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Afghanistan war: how a model province tumbled into violence

Khost Province had been a US success story in the Afghanistan war. But poor local leadership, an influx of insurgents fleeing US pressure elsewhere, and the proximity to Pakistan are stubborn challenges.

By Anna MulrineStaff Writer / December 30, 2010

US soldiers from 101st Airborne Division, 506th Infantry Regiment, 2nd Battalion, 4th Platoon patrol in Khost Province May 25, 2008 as part of the Afghanistan war.

Rafal Gerszak/Reuters/file

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It wasn’t long ago that Khost Province in eastern Afghanistan was a counterinsurgency success story for the US military. Journalists were encouraged to arrange reporting trips to the relatively calm showpiece region, but generally eschewed it in favor of areas where there was more fighting.

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In the past two years of the Afghanistan war, however, violence in Khost has been on the rise as incidents of attacks and roadside bombings have crept upward.

Just what happened is something military analysts have been wrestling with for some time. This week, Col. Viet Luong, the US Army commander of the 3rd Brigade Combat team of the 101st Airborne Division, suggested that corrupt or inept local leadership combined with an influx of insurgents fleeing east from new NATO offensives in the south contributed to Khost's decline.

Colonel Luong, who assumed command of the area last January, told Pentagon reporters that there are some signs that security in Khost is improving to some extent. But assassinations of local Afghan officials are on the rise, and with other factors complicating the war effort, the region is years away from being ready to be turned over to Afghan security forces, he said.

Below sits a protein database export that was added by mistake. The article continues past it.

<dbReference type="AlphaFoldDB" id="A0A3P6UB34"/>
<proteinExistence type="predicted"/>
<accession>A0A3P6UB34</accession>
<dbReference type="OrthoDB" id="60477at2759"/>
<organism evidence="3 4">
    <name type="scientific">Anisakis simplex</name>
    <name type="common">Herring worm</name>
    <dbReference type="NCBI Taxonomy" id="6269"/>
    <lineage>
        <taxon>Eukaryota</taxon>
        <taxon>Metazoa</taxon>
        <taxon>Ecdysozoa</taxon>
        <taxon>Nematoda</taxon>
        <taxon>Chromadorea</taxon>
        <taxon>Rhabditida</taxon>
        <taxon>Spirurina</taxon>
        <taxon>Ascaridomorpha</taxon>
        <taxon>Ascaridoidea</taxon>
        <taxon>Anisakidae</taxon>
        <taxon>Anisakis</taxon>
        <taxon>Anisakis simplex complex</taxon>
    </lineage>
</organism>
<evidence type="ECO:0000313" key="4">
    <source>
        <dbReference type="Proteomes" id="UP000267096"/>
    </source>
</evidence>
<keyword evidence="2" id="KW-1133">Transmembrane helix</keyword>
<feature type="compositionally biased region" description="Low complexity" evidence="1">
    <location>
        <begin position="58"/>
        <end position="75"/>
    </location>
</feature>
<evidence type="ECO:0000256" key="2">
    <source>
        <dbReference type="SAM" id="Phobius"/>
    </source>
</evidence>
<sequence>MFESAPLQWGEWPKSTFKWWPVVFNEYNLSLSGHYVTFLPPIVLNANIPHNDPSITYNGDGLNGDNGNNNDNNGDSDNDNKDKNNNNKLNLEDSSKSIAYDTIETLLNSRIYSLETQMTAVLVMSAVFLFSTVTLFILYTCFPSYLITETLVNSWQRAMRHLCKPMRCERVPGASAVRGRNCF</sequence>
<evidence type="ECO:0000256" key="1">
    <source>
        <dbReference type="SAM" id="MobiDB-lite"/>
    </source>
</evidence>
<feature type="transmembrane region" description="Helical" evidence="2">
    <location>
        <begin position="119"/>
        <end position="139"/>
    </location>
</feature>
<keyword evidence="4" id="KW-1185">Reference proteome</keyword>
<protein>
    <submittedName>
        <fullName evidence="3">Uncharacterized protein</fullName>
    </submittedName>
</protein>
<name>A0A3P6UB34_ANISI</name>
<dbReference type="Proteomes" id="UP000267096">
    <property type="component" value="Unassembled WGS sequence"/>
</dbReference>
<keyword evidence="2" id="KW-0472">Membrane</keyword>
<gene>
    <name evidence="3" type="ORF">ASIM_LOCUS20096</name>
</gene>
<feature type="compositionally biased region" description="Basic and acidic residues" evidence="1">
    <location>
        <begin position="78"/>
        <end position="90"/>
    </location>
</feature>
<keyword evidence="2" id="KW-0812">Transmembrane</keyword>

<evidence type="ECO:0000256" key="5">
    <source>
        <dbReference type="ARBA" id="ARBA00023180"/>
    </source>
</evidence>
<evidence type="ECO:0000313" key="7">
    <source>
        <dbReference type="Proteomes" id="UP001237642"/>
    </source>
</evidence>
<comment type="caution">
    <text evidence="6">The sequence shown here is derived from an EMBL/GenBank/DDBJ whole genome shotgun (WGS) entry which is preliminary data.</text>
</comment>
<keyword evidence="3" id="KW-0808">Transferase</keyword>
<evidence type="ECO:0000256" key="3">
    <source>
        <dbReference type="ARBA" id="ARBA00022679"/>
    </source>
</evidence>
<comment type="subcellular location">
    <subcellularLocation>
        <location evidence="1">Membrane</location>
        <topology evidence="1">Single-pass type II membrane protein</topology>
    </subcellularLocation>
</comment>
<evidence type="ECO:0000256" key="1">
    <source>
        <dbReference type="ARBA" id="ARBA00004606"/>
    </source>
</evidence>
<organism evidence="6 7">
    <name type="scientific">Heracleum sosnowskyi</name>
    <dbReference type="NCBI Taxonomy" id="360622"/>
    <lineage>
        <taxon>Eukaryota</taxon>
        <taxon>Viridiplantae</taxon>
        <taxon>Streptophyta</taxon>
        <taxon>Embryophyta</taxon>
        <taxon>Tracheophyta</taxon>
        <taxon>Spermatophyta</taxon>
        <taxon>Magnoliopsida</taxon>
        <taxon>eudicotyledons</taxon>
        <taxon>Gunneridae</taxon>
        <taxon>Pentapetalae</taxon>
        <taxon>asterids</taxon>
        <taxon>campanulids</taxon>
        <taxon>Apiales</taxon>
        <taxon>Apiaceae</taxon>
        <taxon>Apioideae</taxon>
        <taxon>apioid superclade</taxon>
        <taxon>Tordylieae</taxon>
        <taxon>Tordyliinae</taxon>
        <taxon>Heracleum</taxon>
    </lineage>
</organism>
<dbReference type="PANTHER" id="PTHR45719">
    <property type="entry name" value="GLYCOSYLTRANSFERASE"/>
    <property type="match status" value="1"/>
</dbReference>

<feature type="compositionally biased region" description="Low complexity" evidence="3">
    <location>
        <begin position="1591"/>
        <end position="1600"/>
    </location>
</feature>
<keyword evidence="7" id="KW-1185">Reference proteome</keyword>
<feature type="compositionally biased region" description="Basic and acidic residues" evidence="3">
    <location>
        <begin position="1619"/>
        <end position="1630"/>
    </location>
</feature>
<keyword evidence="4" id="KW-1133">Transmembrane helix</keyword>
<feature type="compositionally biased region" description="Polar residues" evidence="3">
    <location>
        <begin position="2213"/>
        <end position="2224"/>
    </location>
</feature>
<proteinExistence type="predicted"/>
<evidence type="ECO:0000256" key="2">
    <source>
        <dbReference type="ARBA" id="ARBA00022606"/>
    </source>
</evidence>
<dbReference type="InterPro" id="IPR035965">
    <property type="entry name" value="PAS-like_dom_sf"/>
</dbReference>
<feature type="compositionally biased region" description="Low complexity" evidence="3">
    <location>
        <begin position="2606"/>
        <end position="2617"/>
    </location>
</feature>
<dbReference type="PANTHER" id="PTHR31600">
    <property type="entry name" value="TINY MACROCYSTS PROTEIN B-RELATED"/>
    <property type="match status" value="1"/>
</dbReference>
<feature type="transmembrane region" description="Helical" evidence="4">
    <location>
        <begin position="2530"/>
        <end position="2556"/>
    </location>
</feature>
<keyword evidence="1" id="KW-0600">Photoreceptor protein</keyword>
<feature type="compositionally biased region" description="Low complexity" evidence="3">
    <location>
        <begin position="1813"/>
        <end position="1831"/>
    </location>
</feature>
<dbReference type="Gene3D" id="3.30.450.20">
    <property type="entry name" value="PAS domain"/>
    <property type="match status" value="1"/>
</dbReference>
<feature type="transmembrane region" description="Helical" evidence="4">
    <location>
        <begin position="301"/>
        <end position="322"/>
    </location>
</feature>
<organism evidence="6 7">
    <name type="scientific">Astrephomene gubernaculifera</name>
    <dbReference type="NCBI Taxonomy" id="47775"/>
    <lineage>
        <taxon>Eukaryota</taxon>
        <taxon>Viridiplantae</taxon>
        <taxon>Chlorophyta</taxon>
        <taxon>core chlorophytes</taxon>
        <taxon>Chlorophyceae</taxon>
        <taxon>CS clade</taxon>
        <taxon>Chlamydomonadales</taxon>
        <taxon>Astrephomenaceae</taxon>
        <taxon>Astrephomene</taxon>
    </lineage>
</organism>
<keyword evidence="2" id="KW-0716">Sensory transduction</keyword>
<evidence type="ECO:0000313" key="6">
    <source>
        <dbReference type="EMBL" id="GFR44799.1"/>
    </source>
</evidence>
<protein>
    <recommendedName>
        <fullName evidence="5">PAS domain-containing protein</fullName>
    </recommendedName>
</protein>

One leading problem, he said, has been corruption – Afghan officials on the take.

“During my first several months, we had a guy that was corrupt,” said Luong, who added that he was able to convince the Afghan government to remove the official. But that official was “followed by a guy that was halfway illiterate.”

Then, “about six months ago, we were able to gain a very, very competent leader” along with 6,000 additional Afghan National Security Forces. That has yielded dividends, Luong said.

Luong points too to the influx of an additional 30,000 US troops into Afghanistan this year, which has allowed US and Afghan forces to have “increased fourfold” the number of operations in the adjacent provinces of Paktika and Paktia. This in turn has decreased the effectiveness of insurgent attacks, he said.

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